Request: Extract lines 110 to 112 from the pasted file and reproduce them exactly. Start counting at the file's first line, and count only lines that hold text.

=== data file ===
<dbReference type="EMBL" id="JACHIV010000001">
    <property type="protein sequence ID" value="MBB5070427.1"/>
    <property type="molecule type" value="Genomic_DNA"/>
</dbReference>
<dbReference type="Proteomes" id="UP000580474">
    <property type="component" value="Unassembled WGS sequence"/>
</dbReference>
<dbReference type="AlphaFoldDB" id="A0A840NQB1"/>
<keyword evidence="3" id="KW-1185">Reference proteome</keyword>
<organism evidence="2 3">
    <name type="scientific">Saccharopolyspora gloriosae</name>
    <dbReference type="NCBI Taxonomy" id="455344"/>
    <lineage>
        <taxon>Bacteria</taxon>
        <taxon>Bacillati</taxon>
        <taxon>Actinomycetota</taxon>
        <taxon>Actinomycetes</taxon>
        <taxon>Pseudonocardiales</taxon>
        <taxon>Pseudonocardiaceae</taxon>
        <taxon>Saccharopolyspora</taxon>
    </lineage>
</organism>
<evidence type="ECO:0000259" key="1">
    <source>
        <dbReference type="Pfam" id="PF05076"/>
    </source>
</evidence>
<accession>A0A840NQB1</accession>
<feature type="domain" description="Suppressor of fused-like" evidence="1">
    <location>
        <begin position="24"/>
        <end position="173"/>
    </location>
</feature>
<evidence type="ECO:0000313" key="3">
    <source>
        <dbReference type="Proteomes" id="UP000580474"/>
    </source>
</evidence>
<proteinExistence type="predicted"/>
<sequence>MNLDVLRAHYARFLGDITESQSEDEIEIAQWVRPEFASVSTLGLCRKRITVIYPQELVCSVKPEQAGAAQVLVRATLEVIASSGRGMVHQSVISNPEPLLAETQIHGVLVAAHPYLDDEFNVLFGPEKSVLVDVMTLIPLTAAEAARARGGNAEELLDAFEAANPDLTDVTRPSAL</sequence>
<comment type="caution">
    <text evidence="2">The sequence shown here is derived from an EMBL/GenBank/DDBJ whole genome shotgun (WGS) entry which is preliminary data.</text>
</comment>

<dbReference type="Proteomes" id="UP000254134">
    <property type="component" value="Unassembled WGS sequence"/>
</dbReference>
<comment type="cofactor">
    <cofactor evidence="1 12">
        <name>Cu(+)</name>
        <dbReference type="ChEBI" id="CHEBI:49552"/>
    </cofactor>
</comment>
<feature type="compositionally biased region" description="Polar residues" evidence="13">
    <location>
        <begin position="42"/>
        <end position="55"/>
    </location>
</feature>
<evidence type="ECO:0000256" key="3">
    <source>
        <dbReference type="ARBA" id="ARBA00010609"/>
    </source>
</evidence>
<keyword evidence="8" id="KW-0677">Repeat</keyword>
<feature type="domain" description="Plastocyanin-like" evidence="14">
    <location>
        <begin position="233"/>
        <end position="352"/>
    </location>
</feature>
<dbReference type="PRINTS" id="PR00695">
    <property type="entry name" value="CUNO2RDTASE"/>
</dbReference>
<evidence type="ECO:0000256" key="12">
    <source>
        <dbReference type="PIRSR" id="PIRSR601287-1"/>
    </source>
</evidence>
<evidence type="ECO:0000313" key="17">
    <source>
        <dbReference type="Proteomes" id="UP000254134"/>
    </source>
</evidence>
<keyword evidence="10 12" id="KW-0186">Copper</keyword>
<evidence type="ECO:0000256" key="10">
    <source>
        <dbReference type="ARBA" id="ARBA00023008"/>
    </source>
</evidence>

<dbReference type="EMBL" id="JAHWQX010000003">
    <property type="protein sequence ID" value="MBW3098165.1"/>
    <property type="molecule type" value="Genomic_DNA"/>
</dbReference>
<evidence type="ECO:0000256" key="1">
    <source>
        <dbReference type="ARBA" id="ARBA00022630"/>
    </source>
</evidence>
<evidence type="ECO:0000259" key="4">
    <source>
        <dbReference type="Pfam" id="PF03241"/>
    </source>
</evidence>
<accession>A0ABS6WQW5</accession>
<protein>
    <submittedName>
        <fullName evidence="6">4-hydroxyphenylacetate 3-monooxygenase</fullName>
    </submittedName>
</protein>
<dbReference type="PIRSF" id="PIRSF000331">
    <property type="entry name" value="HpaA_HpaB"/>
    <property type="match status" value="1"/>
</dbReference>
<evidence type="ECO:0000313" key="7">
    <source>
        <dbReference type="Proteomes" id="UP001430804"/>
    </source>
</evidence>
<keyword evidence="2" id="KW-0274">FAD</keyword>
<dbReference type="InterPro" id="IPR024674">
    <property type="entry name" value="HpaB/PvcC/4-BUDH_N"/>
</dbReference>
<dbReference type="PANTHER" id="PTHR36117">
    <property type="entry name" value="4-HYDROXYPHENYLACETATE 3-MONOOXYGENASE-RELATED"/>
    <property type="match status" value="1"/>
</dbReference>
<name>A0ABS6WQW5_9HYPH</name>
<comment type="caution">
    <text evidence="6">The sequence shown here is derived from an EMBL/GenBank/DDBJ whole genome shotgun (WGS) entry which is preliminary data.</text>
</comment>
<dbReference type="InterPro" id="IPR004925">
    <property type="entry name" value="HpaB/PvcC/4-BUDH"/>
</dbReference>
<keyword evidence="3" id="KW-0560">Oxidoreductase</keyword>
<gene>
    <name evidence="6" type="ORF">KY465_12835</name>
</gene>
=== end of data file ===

</protein>
<dbReference type="PIRSF" id="PIRSF000331">
    <property type="entry name" value="HpaA_HpaB"/>